Reviewing 2020December 28, 2020
Reviewing my work from 2020 brought back a lot of uneasy feelings, especially as I went through photographs from March to June during the initial uncertainty from COVID-19. It’s really not surprising, as my catalog of photograpy serves as an unintended visual journal, but I didn’t expect the feelings to be so strong. I seemed to start the year in a creative rut, and it took the slower pace of life during ‘lockdown’ to jolt me out of it. Overall, I’m pleased with what I was able to create, document, and accomplish this year. It was a difficult year for so many, and I feel fortunate to be able to share and look back on my growth over the year.
As 2020 closes, I’m selling limited edition prints of Unicorn on Race Street, with all proceeds from the sales going to the Lowcountry Food Bank. If I sell all 25 prints, I’ll be able to donate enough money to feed a family of four for a year and a half.
Observations on Coastal FloodingSeptember 15 & 16, 2020
We’re in the middle of a ‘king tide’ cycle on the southeast coast, and the tides have been running roughly 1-1.5 feet higher than NOAA predictions (although almost exactly matching the NWS Advanced Hydrologic Prediction Service) in Charleston Harbor. The peaks of the high tides have occured during the evening the past two nights, which allowed me two opportunities to observe and document them. On 9/15, I biked around the Charleston Peninsula, and on 9/16, I remained on Lockwood Drive through the peak of the tide.
The behavior of the tides seems to vary with each event, particularly due to the weather and the winds, and the peak tide observed at the Customs House appears to have occured 20 to 30 minutes after the predicted peak. The behavior of the tides also vary among the river systems, with the Ashley River peaking later than the Cooper River right now. The tides peaked at 8.09 and 7.92 feet MLLW on 9/15 and 9/16, respectively. While this may not seem like a substaintial difference (only 0.17-feet), the impacts along the developed land of the Peninsual are significant. Charleston really is a city at sea level, and these king tides show that it’s a game of inches as to the severity of the flooding from these tides. Thankfully, there was no significant rainfall around the peak of these tides.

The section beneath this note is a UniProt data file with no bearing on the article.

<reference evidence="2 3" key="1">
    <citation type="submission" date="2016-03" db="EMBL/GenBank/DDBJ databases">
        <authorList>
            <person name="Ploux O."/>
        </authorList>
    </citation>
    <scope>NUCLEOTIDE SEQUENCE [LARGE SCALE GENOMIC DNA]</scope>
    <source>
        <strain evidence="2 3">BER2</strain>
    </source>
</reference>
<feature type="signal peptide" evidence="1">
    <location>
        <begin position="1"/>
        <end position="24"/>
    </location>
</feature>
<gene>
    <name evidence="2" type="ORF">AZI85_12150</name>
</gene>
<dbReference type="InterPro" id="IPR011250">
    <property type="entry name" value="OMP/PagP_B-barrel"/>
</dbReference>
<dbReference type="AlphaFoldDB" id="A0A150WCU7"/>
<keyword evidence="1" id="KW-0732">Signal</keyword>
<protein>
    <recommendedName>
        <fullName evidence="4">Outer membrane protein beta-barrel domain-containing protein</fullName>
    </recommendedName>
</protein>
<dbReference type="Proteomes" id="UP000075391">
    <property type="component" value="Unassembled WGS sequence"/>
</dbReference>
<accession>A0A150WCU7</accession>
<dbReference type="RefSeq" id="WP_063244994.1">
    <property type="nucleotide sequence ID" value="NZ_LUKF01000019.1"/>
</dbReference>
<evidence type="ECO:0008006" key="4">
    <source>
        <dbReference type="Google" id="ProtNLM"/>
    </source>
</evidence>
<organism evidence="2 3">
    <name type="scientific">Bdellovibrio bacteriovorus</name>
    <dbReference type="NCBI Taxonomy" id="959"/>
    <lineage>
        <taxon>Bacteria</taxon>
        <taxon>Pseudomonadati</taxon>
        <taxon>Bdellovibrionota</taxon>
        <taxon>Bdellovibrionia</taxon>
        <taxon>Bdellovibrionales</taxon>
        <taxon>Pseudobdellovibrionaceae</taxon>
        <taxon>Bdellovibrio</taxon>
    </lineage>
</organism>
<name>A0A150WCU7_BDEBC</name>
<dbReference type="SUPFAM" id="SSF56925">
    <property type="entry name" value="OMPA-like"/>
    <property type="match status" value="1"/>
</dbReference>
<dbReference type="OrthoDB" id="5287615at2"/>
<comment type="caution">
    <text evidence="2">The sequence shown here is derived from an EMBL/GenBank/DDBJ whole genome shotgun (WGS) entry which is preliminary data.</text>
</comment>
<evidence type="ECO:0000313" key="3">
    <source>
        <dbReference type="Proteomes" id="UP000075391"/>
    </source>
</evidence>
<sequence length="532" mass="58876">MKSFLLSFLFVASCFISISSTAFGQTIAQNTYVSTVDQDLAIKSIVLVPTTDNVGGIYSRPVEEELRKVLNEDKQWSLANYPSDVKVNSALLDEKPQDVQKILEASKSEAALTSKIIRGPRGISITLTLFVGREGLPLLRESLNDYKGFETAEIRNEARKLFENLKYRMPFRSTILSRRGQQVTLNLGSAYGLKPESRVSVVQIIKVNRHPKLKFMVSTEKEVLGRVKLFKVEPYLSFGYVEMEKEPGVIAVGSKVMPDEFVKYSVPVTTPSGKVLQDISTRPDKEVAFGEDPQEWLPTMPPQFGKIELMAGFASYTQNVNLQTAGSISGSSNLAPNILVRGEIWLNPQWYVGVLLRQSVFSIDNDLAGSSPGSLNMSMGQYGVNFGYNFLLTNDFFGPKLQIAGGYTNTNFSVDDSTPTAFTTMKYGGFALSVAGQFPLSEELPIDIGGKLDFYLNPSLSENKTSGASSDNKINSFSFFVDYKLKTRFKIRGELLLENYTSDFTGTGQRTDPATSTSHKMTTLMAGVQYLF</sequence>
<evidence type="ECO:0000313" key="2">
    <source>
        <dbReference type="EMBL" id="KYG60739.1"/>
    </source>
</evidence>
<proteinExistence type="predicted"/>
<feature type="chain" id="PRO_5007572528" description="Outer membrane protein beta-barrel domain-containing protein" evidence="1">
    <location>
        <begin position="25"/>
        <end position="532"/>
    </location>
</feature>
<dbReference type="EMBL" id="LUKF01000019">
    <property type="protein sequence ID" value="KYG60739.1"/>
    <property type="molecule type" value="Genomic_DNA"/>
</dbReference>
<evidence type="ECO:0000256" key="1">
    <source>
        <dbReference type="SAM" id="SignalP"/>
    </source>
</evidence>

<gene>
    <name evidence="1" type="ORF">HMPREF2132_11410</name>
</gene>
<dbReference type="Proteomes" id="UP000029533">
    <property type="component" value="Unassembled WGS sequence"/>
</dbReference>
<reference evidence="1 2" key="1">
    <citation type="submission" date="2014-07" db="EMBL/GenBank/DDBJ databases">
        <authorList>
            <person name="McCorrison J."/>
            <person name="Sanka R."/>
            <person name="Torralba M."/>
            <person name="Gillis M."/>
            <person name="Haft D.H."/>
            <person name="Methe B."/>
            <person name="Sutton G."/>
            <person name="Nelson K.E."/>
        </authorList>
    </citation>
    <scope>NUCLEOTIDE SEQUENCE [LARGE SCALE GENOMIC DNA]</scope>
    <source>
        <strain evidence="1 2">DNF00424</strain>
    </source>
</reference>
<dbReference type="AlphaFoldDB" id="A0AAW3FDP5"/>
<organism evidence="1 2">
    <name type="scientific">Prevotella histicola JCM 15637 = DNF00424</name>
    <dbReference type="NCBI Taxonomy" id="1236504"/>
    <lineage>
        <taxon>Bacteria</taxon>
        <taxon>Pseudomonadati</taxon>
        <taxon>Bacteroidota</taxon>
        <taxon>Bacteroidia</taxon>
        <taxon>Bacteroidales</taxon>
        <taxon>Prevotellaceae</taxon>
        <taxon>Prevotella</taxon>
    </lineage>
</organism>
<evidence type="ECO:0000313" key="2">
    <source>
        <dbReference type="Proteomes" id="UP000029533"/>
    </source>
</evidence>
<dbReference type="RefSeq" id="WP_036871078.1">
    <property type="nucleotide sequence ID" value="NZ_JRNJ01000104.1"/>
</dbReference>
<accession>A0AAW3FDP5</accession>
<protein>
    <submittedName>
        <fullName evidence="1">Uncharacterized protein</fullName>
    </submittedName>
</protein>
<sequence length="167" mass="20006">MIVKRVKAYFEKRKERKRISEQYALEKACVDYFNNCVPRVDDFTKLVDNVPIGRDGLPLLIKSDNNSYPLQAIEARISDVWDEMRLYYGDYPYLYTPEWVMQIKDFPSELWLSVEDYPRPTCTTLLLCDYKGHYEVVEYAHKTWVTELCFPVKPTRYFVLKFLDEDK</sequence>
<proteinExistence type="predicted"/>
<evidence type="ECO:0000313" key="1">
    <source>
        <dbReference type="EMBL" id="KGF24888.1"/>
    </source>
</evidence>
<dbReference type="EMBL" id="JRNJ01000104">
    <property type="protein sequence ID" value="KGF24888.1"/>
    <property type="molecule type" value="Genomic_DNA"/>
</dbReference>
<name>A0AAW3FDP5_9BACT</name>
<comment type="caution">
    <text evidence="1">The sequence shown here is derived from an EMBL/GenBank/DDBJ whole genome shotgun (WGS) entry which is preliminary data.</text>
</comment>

Surge Protection for Charleston?
The comment period on the US Army Corps of Engineers Coastal Flood Risk Management Study (surge protection wall) ends this Friday (06/19/2020). All comments submitted prior to the deadline will be incorporated into the project documentation and addressed by the Corps. I encourage you to read the report and consider submitting comments. It is important that comments are submited by Friday so that we can hopefully influence the outcome of this project. Note that the comment application limits comments to 1000 characters. If your comments are longer, you can submit them as multiple comments or email them to firstname.lastname@example.org.
I created the visualization studies below for the Historic Charleston Foundation to develop a point of reference and scale for the proposed wall’s impacts around Peninsular Charleston. This is a significant project that is going to impact how we live on the peninsula and interact with our environment. Ultimately, I believe we do need some form of perimeter protection. However, we need to carefully look at this project and how it interacts with our natural and man-made systems holistically. The City's estimated financial obligation is significant, so the project is likely to affect many aspects of City government. We need to ensure that the City will be able to continue to provide services and implement other improvements (storm drainage, parks, etc.) to improve quality of life for the City's residents. Climate change and sea level rise are going to present enormous challenges moving forward, and we need to look at innovative ways to mitigate their impacts.
There’s a lot to dive into in the report. Here are important points that I think should be considered:
- It is paramount that the project protect the area from tidal flooding events (’King Tides’ or ‘sunny day flooding) associated with sea level rise.